It was 2017 when Dublin wrestled supremacy of the All-Ireland Ladies Football Championship away from a legendary Cork generation.

Indeed apart from the Dubs' own 2010 triumph, every other title from 2005 to 2016 went to Cork with Dublin a regular beaten finalist towards the end of that Rebel run.

However, since Dublin flipped the script in 2017, they haven't looked back and are closing in on an All-Ireland four-in-a-row.

Standing in their way in Saturday's semi-final will be a free-scoring Armagh side, but should Dublin get past that challenge, a seventh final appearance awaits.

Sarah McCaffrey will be relishing the opportunity to make another final appearance, having watched the last two title wins from afar since a two-goal showing in a 4-11 to 0-11 trouncing of Mayo in the 2017 decider.

But after some time away on her travels, she is back in the midst of the action since returning to the panel for 2020.

"I went to New Zealand for a year in 2018-19. I just went on a working holiday visa," McCaffrey said of that absence at the AIG LGFA All Ireland Semi-Final Preview Event. 

"I went over and I was in Queenstown which is this amazing place in the south island. It's this real hub for outdoor adventure enthusiasts. It was amazing, beautiful.

"In the ski season, I worked as a barista and for the summer I spent time in Queenstown working and then you're doing a lot of hiking and the outdoors were incredible, so we did a lot of camping, hiking and then in the last couple of months I moved up to one of the northern towns called Tauranga and there's kind of a surf vibe up there - which I tried and failed at (laughs) - and it was brilliant."

But after recharging her batteries on the other side of the world, the forward counts herself lucky to have been reintegrated into a winning Dublin machine.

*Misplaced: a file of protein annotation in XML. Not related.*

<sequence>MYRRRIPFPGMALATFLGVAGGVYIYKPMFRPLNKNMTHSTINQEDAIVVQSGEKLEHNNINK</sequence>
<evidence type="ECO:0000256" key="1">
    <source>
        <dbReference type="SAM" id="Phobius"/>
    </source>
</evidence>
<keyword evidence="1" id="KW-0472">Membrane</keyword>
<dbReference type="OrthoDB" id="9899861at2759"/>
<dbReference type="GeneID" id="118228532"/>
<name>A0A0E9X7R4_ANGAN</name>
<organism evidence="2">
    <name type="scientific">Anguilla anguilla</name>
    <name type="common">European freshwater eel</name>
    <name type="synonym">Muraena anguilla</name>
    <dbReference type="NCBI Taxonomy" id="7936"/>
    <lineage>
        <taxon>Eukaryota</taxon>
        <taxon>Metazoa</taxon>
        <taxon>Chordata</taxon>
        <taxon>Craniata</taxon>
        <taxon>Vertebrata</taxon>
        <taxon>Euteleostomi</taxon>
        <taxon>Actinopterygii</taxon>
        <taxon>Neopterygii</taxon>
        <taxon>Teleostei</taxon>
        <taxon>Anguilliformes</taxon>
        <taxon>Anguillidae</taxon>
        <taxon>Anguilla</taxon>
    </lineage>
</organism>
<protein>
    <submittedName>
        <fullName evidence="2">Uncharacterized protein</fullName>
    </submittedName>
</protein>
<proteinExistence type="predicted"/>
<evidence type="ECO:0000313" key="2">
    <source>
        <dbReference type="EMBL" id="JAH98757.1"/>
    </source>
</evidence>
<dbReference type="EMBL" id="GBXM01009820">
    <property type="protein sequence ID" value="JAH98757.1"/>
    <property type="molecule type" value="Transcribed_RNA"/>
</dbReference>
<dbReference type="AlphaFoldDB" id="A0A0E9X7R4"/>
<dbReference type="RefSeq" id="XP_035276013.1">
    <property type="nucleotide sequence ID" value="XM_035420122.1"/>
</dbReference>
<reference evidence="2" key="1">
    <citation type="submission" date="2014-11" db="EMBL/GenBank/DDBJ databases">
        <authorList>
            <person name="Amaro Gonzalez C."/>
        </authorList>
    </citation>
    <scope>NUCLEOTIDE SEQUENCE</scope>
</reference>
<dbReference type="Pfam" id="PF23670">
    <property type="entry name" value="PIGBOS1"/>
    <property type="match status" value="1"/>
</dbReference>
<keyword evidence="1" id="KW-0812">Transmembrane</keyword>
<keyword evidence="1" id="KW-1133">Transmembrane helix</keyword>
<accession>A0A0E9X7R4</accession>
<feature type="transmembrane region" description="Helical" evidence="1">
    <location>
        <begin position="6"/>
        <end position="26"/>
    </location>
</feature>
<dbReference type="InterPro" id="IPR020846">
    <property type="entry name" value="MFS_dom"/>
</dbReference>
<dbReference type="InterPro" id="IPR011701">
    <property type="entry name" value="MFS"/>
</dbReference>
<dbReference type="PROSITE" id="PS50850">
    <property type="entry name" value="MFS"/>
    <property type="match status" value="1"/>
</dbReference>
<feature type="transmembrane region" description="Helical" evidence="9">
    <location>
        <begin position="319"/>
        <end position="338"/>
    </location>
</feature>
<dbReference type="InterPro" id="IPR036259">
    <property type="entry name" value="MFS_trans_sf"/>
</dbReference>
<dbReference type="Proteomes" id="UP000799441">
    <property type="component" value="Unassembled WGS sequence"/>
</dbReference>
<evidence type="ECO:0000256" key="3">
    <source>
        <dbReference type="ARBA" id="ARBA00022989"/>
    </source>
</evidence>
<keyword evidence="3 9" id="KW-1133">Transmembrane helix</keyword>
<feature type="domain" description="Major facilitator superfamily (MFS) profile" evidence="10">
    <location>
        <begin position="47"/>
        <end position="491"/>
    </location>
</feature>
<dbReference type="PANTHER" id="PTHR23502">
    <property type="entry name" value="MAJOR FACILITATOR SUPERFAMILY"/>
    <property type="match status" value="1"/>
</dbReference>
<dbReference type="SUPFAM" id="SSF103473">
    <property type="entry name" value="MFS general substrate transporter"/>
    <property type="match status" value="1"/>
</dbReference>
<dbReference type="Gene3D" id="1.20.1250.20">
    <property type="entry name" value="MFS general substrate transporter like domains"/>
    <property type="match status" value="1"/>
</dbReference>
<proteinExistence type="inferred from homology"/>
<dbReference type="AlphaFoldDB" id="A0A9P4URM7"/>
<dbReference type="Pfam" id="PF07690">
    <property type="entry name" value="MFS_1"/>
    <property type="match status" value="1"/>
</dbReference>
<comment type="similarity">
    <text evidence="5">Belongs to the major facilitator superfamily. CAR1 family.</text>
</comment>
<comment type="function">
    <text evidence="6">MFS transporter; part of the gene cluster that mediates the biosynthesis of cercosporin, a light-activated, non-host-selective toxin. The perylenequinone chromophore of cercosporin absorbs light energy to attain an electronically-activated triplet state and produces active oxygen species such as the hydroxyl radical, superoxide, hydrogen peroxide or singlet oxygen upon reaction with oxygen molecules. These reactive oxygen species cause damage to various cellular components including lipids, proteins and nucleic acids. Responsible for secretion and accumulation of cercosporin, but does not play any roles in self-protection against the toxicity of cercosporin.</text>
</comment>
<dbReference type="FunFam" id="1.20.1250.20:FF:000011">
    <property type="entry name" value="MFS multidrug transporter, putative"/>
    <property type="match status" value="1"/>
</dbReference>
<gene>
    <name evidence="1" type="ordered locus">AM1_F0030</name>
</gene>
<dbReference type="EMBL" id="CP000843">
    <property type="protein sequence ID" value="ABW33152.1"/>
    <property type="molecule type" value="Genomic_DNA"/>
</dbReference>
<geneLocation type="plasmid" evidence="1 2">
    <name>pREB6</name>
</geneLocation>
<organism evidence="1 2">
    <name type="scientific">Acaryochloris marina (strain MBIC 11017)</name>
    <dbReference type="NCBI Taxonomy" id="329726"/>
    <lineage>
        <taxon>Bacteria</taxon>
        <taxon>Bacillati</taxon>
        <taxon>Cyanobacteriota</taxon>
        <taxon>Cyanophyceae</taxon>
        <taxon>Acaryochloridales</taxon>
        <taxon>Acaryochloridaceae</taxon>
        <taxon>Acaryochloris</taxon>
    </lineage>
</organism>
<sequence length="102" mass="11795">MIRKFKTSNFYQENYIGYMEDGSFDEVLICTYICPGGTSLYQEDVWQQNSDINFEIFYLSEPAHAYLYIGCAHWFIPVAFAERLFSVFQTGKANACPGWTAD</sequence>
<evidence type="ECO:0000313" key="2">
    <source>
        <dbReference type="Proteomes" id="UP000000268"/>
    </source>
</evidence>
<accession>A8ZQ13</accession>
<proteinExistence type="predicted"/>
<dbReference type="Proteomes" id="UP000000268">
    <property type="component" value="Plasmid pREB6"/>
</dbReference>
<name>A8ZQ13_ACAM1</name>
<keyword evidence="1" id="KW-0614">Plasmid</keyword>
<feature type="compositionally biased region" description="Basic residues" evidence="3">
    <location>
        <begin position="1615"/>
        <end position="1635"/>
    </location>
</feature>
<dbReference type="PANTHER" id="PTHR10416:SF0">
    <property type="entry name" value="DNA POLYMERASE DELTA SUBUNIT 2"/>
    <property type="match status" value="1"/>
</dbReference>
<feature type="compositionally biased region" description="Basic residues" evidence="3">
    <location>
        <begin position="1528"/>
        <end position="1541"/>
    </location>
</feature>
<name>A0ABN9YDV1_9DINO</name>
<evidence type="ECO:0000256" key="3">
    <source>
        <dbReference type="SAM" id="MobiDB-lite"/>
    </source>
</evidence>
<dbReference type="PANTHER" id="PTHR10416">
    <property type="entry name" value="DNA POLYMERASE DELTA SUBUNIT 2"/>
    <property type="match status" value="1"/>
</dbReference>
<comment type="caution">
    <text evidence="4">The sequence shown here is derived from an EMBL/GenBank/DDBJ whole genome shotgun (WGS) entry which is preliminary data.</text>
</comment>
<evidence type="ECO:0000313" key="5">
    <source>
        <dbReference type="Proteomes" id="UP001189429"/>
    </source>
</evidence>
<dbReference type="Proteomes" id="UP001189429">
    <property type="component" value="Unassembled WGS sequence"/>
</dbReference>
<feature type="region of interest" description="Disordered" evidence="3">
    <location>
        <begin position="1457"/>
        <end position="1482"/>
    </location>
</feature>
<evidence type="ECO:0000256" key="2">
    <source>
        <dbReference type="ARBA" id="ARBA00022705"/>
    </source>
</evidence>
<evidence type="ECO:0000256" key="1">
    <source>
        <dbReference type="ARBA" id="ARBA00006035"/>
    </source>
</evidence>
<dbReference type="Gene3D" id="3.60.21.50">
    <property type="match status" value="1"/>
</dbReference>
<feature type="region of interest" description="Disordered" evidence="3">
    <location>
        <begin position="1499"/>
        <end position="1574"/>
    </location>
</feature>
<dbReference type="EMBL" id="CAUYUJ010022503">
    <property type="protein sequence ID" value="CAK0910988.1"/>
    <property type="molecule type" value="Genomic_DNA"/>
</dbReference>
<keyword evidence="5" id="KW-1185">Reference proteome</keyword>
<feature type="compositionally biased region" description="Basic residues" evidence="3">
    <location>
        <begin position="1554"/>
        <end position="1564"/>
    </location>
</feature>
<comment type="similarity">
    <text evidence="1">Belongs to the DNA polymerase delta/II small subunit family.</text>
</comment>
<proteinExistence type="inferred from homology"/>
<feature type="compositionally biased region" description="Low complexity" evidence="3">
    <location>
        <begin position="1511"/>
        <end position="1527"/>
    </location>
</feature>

"I just was really lucky to be asked back into the group if I was interested and I'm really lucky because that's something everyone is mindful when you do take a little bit of time away is that that opportunity might not be there," she said, adding that she had been back home in time to be in the stands at Croke Park to cheer on her old team-mates in last year's final, having been in New Zealand for the 2018 decider.

"I would have been involved with our first All-Ireland win in 2017 and I wasn't involved then in the following two years.

"But it was great to see that once we got over that initial [final] hurdle, that the girls were just able to push on and do so well and I wasn't surprised at all. I was thrilled to be able to support from over [in New Zealand].

"It was four in the morning when we were watching the [2018] final, so it was a bit of craic." 

And given how the Covid-19 pandemic has impacted the way in which people travel, McCaffrey does count herself lucky to have taken the opportunity to go travelling when she did rather than waiting until this year, adding that "you would feel a lot for people beginning travelling at the minute." 

As the semi-final closes in, she is under no illusion of the threat Saturday's opponents pose given that the Ulster county tallied a total of 10 goals in their two group games and have been on an upward trajectory.

"We're really looking forward to that challenge. Armagh are a brilliant team, so it's going to be a good game. Can't wait," she said.

"We know that they're an excellent side. Anyone who's been following the championship this season or in the last number of seasons, they beat Mayo this year, beat Cork last year and they are a really good team with excellent players."

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